In JSLint, it warns that

var x = new Array();

(That's not a real variable name) should be

var result = [];

What is wrong with the 1st syntax? What's the reasoning behind the suggestion?

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    There's nothing wrong with the 1st syntax. The second is simply shorter. – Gabriel Florit May 19 '09 at 21:40

Crockford doesn't like new. Therefore, JSLint expects you to avoid it when possible. And creating a new array object is possible without using new....

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    However, jslint breaks when you try to initiate an array with n values. For instance: var x = new Array(20); This method of creation isn't used often, but it has its cases and is much faster than using a loop to create and populate an array. – Phillip B Oldham Jun 2 '09 at 10:34
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    You can just set the n'th element to undefined and it does more or less the same thing – mikelikespie Apr 17 '10 at 0:38
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    There is no need to initialize an array to a certain size at declaration, though. JavaScript arrays are not like C arrays. They are Objects, not statically-sized, contiguous chunks of memory. Because of this, you can just append values as necessary to your array. In fact, it could be slower to initialize at declaration and later populate because at declaration time, all n key have to be hashed, then as they are assigned values, they may have to be rehashed. – Joshua Clark Aug 3 '12 at 17:55

It's safer to use [] than it is to use new Array(), because you can actually override the value of Array in JavaScript:

Array = function() { };

var x = new Array();
// x is now an Object instead of an Array.

In other words, [] is unambiguous.

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  • Good point! Note that overriding Array will also lead to serious problems in code that attempts to use Array.prototype methods on array-like objects such as arguments... So still a very bad idea. – Shog9 May 19 '09 at 21:51
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    Not only that, but the Array() constructor has some "odd" behaviour depending on how many arguments you pass it. It's just generally quirky and best avoided. – Dominic Mitchell May 19 '09 at 22:49
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    Don't get me wrong, I'm most certainly not promoting overriding Array. (Well, not unless you override 'undefined' and 'NaN' as well, just to screw with anyone who would ever dare use your code.) – Dan Lew May 20 '09 at 0:36
  • If you override Array, what happens to var x = []; That is an Array object is it not? – Chris S May 20 '09 at 22:09
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    [] will always be an Array object. When I say "override", I don't mean to imply that the actual Array class is overridden. "Array" is actually a global variable, and as such can be assigned a new value - so I'm reassigning what the variable "Array" references. What Array used to reference is still intact. (This is also why I joke about overriding 'undefined' and 'NaN' as well - they, too, are global variables that can be manipulated in this same, twisted way.) – Dan Lew May 20 '09 at 22:21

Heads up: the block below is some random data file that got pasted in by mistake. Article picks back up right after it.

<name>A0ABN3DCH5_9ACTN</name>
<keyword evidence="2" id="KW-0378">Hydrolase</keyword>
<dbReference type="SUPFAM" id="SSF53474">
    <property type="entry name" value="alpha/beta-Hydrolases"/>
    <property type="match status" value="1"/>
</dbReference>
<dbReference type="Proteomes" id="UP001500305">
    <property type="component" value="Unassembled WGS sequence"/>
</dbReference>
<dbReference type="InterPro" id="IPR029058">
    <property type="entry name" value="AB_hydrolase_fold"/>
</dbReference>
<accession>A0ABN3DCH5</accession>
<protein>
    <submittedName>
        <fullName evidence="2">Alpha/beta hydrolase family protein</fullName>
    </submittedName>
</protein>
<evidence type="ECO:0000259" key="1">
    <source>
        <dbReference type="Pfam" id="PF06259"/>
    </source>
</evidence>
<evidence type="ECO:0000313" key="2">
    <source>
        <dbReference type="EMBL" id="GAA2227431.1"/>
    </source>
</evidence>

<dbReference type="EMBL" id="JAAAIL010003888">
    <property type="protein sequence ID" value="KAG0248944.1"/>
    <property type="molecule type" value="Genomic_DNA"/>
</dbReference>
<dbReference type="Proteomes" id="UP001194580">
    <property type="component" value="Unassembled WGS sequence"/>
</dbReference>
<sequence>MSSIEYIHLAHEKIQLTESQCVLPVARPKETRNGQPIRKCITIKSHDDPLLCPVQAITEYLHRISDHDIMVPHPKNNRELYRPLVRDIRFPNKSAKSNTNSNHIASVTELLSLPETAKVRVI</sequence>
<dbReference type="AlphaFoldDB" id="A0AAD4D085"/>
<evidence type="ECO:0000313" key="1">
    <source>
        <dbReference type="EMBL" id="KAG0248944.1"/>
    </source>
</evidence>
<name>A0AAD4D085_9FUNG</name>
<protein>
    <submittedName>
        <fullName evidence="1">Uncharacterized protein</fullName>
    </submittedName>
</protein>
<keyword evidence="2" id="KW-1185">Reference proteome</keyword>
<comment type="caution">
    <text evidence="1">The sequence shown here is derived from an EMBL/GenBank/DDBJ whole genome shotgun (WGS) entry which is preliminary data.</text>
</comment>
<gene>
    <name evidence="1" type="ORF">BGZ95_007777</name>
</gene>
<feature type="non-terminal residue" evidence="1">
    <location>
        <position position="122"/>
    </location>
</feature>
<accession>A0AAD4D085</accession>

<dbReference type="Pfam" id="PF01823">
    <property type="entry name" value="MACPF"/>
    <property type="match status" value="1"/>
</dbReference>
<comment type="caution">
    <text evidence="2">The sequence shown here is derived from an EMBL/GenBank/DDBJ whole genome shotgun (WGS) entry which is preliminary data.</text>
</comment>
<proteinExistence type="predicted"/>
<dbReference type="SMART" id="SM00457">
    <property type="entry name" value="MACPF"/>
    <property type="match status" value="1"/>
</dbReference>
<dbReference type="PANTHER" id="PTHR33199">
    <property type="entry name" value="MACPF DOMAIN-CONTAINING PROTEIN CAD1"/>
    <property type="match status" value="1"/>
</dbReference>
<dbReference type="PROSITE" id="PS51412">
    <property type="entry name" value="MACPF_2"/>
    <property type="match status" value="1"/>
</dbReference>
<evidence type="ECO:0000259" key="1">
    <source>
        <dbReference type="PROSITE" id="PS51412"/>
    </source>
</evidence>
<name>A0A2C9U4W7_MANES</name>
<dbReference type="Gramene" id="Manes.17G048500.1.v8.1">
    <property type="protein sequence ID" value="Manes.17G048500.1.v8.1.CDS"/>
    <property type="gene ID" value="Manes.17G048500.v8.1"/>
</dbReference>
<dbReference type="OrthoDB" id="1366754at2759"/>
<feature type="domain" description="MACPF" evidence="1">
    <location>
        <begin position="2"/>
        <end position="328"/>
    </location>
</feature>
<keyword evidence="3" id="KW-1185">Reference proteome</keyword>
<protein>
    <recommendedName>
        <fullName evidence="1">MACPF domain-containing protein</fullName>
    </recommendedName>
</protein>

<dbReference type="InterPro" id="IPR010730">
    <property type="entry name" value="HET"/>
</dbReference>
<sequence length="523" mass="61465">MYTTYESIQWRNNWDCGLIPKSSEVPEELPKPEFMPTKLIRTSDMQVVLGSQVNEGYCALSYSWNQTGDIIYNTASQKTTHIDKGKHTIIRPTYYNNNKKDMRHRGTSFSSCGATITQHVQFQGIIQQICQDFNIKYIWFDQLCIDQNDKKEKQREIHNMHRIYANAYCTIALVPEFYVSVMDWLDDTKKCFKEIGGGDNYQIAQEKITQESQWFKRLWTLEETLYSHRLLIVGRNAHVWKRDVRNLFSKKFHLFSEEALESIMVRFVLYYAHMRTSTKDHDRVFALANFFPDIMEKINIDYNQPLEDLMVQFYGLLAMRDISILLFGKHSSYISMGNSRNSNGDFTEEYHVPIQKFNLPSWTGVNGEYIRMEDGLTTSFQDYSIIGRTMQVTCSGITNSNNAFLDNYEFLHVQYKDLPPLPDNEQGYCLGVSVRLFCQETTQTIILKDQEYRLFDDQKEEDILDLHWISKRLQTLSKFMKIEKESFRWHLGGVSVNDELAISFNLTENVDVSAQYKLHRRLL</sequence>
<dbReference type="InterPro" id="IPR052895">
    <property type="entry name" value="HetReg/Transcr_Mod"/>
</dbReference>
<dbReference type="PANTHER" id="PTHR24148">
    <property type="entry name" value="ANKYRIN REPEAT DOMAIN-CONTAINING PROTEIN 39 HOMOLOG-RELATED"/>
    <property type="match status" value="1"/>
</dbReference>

It seems like you can get different performance based on which you are using and for what purpose depending on browser or environment:

http://jsperf.com/new-array-vs-literal/11 ( [1,.2] vs new Array(1,.2) ) the literal is way faster in this circumstance.

http://jsperf.com/new-array-vs-literal/7 ( new Array(500000) vs [].length(500000) ) new Array is faster in chrome v21 it seems for this test by about 7% or 30%) depending on what you do.

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Nothing wrong with either form, but you usually see literals used wherever possible-

var s='' is not more correct than var s=new String()....

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There's nothing wrong with the first syntax per se. In fact, on w3schools, it lists new Array() as the way to create an array. The problem is that this is the "old way." The "new way", [] is shorter, and allows you to initialize values in the array, as in ["foo", "bar"]. Most developers prefer [] to new Array() in terms of good style.

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    probably because w3 schools is not associated w3.org and they often have poor or inaccurate code. – Andrew Austin Jul 9 '09 at 12:57
  • @AndrewAustin True. Although in the interwebs, as a general rule of thumb, you should double check the sources, regardless where you took the information from. – Tivie Jan 21 '13 at 20:29

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